One of the things Katherine enjoyed most about writing an episode for Xena was that she was flown down to New Zealand for twelve days while it was shooting and got to spend some of her off time with Claire Stansfield.
Katherine lives her life by the motto "carpe diem", or "seize the day".
When Katherine was ten,her aunt gave Katherine her first diary and suggested she write down her thoughts. The first line of her journal was, "I'm a decade old now, a lot happens in a decade".
When asked to name some of her influences, Katherine responded that Tom Robbins, Richard Matheson and Paulo Coehlo were the authors that she reads all the time.
When the producers of Xena finally called and said, 'Okay, we have an episode,' she was in London on a feature assignment for a movie that she was writing, so she couldn't do it. She felt heartbroken, since she thought it was all over, but about two months later she got another call saying, 'We have an assignment but no story. Can you come up with one?' The resulting episode was "When Fates Collide".
Katherine was quite surprised when she was invited by Rob Tapert to New Zealand for the filming of her Xena episode "When Fates Collide". Her experience in writing features was that the writer is only wanted around the set on smaller budget films, and is unwelcome on the set of bigger budget movies.
Katherine pronounces her last name Fugate as "Few-jhay". It's of French origin, and it was spelled by her ancestors as Fuget.
When Katherine sent a prospective script to the Producers of the show Xena Warrior Princess, RJ Stewart, the Head Writer told her, "You got in the offices because you knew to spell Xena with an "X". Apparently many aspiring writers made the mistake of spelling it with a "Z".
Katherine Fugate submitted a script for Xena Warrior Princess episode "When Fates Collide" because there was an imminent scriptwriter's strike in Hollywood, so she (and many TV shows) were trying to get scripts "in the bank" before it started.
Katherine: My goal would be to help young writers because I've been there. Perhaps this would be by answering questions, because sometimes people feel embarrassed about asking and would like to have anonymity. They might say, 'I have a question about screen adaptations,' or, 'How do you write when you're blocked?' Things like that mean a lot to me, because I had that mentoring, and that's how I got where I am today. So I hope I can do that for somebody else.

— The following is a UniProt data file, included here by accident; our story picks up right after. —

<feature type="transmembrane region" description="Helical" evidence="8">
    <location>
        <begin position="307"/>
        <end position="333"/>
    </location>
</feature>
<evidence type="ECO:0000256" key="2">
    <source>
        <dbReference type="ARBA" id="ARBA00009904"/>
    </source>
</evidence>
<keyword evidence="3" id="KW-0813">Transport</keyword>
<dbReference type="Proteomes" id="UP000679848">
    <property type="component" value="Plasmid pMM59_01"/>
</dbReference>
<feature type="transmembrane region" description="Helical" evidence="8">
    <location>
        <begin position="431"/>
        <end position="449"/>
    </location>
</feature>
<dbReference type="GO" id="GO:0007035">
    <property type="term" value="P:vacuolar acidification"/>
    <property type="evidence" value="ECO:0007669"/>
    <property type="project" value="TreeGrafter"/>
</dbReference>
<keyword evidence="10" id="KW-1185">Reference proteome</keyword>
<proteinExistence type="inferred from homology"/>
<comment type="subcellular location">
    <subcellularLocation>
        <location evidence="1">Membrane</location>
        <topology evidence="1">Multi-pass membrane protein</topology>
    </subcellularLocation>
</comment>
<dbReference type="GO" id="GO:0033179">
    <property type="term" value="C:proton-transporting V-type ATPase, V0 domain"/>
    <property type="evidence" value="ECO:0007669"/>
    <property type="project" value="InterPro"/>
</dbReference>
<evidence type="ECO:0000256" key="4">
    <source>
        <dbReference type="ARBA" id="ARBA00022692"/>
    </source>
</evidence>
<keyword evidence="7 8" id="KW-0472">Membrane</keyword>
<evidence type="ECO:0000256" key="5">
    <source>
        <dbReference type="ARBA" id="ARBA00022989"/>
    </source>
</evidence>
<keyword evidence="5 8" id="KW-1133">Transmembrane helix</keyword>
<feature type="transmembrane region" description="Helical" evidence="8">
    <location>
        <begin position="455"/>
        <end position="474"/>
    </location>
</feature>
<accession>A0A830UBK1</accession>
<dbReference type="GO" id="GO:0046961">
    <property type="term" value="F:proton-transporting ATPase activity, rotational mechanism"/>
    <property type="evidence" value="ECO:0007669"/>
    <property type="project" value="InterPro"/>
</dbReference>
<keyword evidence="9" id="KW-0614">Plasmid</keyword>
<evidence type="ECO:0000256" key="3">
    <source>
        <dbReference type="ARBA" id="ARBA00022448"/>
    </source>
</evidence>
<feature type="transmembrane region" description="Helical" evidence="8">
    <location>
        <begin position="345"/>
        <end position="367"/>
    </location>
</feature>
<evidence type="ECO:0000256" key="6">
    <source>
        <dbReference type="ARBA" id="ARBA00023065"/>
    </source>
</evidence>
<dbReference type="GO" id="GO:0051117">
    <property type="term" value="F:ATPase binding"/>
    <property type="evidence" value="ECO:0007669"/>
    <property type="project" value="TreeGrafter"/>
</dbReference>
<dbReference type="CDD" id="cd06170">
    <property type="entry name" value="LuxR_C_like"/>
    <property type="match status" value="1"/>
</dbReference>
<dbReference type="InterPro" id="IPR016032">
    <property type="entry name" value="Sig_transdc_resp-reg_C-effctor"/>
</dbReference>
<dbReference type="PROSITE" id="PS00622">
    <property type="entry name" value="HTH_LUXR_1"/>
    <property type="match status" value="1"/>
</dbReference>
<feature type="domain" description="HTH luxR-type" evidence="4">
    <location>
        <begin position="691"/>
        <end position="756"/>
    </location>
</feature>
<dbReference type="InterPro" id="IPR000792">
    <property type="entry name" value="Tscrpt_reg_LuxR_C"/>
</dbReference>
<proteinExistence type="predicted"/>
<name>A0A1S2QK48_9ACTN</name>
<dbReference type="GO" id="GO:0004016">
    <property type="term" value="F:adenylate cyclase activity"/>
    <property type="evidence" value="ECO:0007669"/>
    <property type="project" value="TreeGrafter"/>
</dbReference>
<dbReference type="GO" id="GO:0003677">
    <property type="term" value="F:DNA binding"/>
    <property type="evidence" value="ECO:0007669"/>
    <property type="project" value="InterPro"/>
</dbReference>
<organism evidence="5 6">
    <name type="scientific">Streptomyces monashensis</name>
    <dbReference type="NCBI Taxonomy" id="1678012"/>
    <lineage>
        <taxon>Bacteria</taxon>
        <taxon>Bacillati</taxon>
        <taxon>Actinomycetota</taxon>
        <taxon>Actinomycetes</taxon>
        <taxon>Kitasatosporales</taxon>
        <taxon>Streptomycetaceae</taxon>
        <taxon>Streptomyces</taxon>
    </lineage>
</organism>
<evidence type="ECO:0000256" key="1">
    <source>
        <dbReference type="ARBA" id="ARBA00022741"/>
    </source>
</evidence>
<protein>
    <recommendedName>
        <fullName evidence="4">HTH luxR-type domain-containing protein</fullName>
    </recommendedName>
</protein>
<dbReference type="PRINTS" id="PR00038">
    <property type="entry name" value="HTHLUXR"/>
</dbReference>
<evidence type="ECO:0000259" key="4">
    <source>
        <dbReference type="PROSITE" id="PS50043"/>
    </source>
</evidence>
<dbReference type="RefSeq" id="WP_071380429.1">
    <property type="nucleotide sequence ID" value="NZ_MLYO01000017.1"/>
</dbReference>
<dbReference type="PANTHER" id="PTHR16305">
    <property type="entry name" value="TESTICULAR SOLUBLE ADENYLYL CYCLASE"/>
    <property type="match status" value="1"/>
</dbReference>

Katherine: (on writing "When Fates Collide") There are similar themes in everything I write which are either seize the day, or fate and destiny; things like that are very important to me. Actually, this was an idea I had to write a movie about, but I didn't know how to do it. So I took that principle and put it into my Xena episode, because it enabled me to get the two themes out that I wanted to.
Katherine: Carpe diem is my motto. I may falter, I may mess it up, but I try to speak my truth, believing it's all I have. So that's it- that's my theme- make a difference, blow their minds, touch some hearts, embolden some souls.
Katherine: I was a strange little girl who wrote her own little morality plays and put them up in her backyard, charging neighbors twenty-five cents admission, but making sure they were well fed with a handful of Hot Tamales and a Dixie cup full of pink lemonade. In my plays, Someone always died. Someone was always filled with regret. Someone was always a hero. Someone always learned their lesson too late. I was told I was strange. I'm still strange, but I've gotten used to it.
Katherine: (when asked her favorite question about "When Fates Collide" by fans) How did Gabrielle kmow how to get to the Temple of the Fates? (her reply) Yahoo maps?
Katherine: I was in law school in my own life and I quit. I quit when I understood that 95% of the time I would be defending a guilty person. I was going to be a public defender and I thought, "I can't get rapists, murderers or molesters off because I'm clever."
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